In any case, while the comparison of technical specifications can provide a useful overview of the capabilities of different cameras, it remains partial and cannot reveal, for example, the shooting experience and imaging performance when actually working with the E-1 or the A99. At times, user reviews, such as those published at amazon, address these issues in a useful manner, but such feedback is on many occasions incomplete, inconsistent, and unreliable.

Expert reviews

This is why expert reviews are important. The adjacent summary-table relays the overall verdicts of several of the most popular camera review sites (amateurphotographer [AP], cameralabs [CL], digitalcameraworld [DCW], dpreview [DPR], ephotozine [EPZ], photographyblog [PB]). As can be seen, the professional reviewers agree in many cases on the quality of different cameras, but sometimes their assessments diverge, reinforcing the earlier point that a camera decision is often a very personal choice.

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Expert Camera Reviews
     Camera 
 Model 
 AP 
 score 
 CL 
 score 
 DCW 
 score 
 DPR 
 score 
 EPZ 
 score 
 PB 
 score 
Camera
Launch
Launch
Price (USD)
Street
Price
1.
 
Olympus E-1......+o.. Jun 2003 1,699ebay.com
2.
 
Sony A995/5....84/1004.5/54.5/5 Sep 2012 2,799ebay.com
3.
 
Canon 6D Mark II4/5+4/580/1004.5/54/5 Jun 2017 1,999 amazon.com
4.
 
Canon 7D5/5+ +..84/1004.5/54.5/5 Sep 2009 1,699ebay.com
5.
 
Leica Digilux 3............ Sep 2006 1,499ebay.com
6.
 
Nikon D5005/5+ +4.7/591/1004.5/55/5 Jan 2016 1,999 amazon.com
7.
 
Nikon D6104/5+ +..87/1004.5/54.5/5 Oct 2013 1,999 amazon.com
8.
 
Nikon D70004/5....80/1004.5/54.5/5 Sep 2010 1,499ebay.com
9.
 
Olympus E-54/5....75/1004/54.5/5 Sep 2010 1,699ebay.com
10.
 
Olympus E-3..88/100..+ +o4/5 Oct 2007 1,699ebay.com
11.
 
Olympus E-330......+o.. Jan 2006 999ebay.com
12.
 
Olympus E-300......+o4.5/5 Sep 2004 799ebay.com
13.
 
Sony A95/5+ +4.8/589/1005/55/5 Apr 2017 4,499ebay.com
14.
 
Sony A99 II....4.5/585/1004.5/54.5/5 Sep 2016 3,199ebay.com
15.
 
Sony A775/591/100..81/100..5/5 Aug 2011 1,399ebay.com
16.
 
Sony A8503/5....75/100..4.5/5 Aug 2009 1,999ebay.com
17.
 
Sony A900..+ +..+ +4.5/55/5 Sep 2008 2,999ebay.com
Notes: (+ +) highly recommended; (+) recommended; (o) reviewed; (..) not available.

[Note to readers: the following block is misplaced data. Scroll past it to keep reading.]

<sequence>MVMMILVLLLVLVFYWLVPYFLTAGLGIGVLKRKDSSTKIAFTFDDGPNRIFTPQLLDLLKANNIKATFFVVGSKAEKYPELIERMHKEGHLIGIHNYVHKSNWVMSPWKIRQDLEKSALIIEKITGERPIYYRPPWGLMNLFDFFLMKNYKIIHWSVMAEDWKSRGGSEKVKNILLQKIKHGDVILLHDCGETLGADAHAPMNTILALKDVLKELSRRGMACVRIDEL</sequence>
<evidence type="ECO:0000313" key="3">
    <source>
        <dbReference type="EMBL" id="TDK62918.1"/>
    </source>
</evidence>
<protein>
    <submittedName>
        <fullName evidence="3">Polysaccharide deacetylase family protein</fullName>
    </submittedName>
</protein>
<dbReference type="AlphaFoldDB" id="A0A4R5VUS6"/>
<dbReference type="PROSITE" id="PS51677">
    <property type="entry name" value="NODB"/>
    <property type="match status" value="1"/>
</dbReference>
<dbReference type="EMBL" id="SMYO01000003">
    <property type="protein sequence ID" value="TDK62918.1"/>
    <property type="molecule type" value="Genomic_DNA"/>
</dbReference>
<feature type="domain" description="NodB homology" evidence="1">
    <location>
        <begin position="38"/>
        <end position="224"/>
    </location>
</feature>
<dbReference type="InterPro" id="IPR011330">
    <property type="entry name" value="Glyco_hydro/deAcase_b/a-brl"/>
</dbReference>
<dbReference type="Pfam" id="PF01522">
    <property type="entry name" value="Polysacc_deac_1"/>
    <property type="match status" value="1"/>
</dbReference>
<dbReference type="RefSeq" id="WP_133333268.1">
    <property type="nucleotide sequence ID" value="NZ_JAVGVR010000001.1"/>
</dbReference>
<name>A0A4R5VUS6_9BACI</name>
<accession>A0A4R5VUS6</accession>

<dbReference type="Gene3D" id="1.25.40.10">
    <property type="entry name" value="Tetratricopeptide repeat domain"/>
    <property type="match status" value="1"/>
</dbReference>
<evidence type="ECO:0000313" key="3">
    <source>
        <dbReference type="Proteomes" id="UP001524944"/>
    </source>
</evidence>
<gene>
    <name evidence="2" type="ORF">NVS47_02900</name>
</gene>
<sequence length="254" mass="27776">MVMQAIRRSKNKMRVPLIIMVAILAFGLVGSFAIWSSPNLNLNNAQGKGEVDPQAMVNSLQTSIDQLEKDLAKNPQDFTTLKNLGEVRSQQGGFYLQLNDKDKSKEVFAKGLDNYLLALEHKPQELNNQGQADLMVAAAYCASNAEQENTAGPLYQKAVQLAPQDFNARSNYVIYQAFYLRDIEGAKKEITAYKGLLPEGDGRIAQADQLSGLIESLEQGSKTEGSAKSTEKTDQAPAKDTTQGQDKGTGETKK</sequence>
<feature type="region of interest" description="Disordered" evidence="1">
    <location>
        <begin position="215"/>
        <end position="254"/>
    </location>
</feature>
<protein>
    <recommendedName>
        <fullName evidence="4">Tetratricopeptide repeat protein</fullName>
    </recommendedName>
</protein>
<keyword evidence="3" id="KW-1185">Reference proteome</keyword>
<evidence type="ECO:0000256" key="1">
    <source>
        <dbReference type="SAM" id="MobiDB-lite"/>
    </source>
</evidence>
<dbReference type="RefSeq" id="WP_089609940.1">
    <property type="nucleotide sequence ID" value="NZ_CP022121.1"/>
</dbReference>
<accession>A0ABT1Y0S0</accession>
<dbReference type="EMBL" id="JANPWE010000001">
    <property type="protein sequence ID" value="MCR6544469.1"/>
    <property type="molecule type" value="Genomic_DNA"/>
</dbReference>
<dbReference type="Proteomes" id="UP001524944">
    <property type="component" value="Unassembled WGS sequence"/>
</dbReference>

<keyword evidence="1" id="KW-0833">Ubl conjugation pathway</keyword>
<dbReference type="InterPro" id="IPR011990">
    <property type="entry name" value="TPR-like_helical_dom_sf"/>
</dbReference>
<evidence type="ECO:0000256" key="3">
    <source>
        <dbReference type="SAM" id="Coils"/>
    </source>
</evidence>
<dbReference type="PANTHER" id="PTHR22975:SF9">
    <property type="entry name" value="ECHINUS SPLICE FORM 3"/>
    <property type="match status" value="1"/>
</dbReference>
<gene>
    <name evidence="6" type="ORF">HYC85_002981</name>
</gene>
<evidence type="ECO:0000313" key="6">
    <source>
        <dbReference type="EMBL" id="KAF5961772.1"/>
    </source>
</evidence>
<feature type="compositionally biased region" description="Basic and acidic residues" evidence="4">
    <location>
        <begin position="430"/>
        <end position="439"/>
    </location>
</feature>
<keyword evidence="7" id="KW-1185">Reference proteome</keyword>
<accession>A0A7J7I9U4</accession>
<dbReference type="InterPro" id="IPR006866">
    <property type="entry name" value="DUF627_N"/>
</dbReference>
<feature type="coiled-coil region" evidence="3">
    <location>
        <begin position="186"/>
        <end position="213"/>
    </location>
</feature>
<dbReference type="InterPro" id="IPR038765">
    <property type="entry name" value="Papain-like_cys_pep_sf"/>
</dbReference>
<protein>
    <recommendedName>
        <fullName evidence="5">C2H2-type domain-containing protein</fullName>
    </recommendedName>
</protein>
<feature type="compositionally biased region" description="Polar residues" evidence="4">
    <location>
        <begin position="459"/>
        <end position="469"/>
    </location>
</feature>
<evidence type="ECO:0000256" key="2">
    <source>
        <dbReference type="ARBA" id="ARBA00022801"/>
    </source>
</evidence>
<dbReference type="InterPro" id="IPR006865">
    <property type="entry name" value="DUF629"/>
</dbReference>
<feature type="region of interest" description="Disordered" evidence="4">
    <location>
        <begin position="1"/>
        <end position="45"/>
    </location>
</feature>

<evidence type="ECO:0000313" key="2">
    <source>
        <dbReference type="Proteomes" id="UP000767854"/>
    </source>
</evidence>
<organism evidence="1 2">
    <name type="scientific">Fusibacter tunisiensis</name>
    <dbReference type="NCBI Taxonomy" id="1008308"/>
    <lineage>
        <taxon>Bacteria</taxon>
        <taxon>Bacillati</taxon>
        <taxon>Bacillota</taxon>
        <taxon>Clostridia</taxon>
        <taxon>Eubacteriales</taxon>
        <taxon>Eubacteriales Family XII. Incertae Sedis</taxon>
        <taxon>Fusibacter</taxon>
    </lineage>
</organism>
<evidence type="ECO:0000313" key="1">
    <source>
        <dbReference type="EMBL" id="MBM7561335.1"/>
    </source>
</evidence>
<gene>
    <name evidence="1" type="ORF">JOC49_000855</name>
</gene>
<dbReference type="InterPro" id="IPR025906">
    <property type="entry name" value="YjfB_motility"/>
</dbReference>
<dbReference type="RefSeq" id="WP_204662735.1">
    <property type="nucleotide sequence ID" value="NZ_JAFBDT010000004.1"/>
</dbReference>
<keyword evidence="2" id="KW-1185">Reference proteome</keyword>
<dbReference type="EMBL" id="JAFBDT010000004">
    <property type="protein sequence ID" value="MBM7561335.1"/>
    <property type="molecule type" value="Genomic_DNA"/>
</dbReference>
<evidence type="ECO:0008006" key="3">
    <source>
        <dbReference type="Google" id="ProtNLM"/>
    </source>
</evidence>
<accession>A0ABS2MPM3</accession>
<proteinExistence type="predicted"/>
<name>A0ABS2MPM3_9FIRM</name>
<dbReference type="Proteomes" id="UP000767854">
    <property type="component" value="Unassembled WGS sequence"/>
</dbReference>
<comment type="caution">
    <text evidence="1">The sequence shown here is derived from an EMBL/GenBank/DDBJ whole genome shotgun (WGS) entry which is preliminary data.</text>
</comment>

The review scores listed above should be treated with care, though. The ratings are only valid when referring to cameras in the same category and of the same age. Thus, a score needs to be put into the context of the launch date and the launch price of the camera, and comparisons of ratings among very different cameras or across long time periods have little meaning. Also, please note that some of the review sites have changed their methodology and reporting over time.

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Other camera comparisons

Did this review help to inform your camera decision process? In case you would like to check on the differences and similarities of other camera models, just use the search menu below. Alternatively, you can follow any of the listed hyperlinks for comparisons that others found interesting.

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    Specifications: Olympus E-1 vs Sony A99

    Below is a side-by-side comparison of the specs of the two cameras to facilitate a quick review of their differences and common features.

    Camera Specifications
    Camera Model Olympus E-1 Sony A99
    Camera Type Digital single lens reflex Digital single lens reflex
    Camera Lens Four Thirds lenses Sony A mount lenses
    Launch Date June 2003 September 2012
    Launch Price USD 1,699 USD 2,799
    Sensor Specs Olympus E-1 Sony A99
    Sensor Technology CCD CMOS
    Sensor Format Four Thirds Sensor Full Frame Sensor
    Sensor Size 17.3 x 13.0 mm 35.8 x 23.8 mm
    Sensor Area 224.9 mm2 852.04 mm2
    Sensor Diagonal 21.6 mm 43 mm
    Crop Factor 2.0x 1.0x
    Sensor Resolution 4.9 Megapixels 24 Megapixels
    Image Resolution 2560 x 1920 pixels 6000 x 4000 pixels
    Pixel Pitch 6.78 μm 5.96 μm
    Pixel Density 2.19 MP/cm2 2.82 MP/cm2
    Moiré control Anti-Alias filter Anti-Alias filter
    Movie Capability no Video 1080/60p Video
    ISO Setting 100 - 800 ISO 100 - 25,600 ISO
    ISO Boost 100 - 3,200 ISO 50 - 25,600 ISO
    Image Processor TruePic BIONZ X
    DXO Sensor Quality (score) .. 89
    DXO Color Depth (bits) .. 25.0
    DXO Dynamic Range (EV) .. 14.0
    DXO Low Light (ISO) .. 1555
    Screen Specs Olympus E-1 Sony A99
    Viewfinder Type Optical viewfinder Electronic viewfinder
    Viewfinder Field of View 100% 100%
    Viewfinder Magnification 0.48x 0.71x
    Viewfinder Resolution 2359k dots
    Top-Level Screen Control Panel Control Panel
    LCD Framing Live View
    Rear LCD Size 1.8inch 3.0inch
    LCD Resolution 134k dots 1229k dots
    LCD Attachment Fixed screen Fully flexible screen
    Shooting Specs Olympus E-1 Sony A99
    Focus System Phase-detect AF Phase-detect AF
    Manual Focusing Aidno Peaking FeatureFocus Peaking
    Max Shutter Speed (mechanical) 1/4000s 1/8000s
    Continuous Shooting 3 shutter flaps/s 6 shutter flaps/s
    Shutter Life Expectancy150 000 actuations200 000 actuations
    Image StabilizationLens stabilization onlyIn-body stabilization
    Fill Flash no On-Board Flash no On-Board Flash
    Storage Medium CF or XD cards MS or SDXC cards
    Single or Dual Card Slots Dual card slots Dual card slots
    Connectivity Specs Olympus E-1 Sony A99
    External Flash Hotshoe Hotshoe
    Studio Flash PC Sync socket PC Sync socket
    USB Connector USB 2.0 USB 2.0
    HDMI Port no HDMI mini HDMI
    Microphone Port no MIC socket External MIC port
    Headphone Socket no Headphone port Headphone port
    Wifi Support no Wifi no Wifi
    Geotagging no internal GPS GPS built-in
    Body Specs Olympus E-1 Sony A99
    Environmental SealingWeathersealed bodyWeathersealed body
    Battery Type BLM-1 NP-FM500H
    Battery Life (CIPA)750 shots per charge500 shots per charge
    Body Dimensions 141 x 104 x 81 mm
    (5.6 x 4.1 x 3.2 in)
    147 x 111 x 78 mm
    (5.8 x 4.4 x 3.1 in)
    Camera Weight 738 g (26.0 oz) 812 g (28.6 oz)
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    Check A99 offers at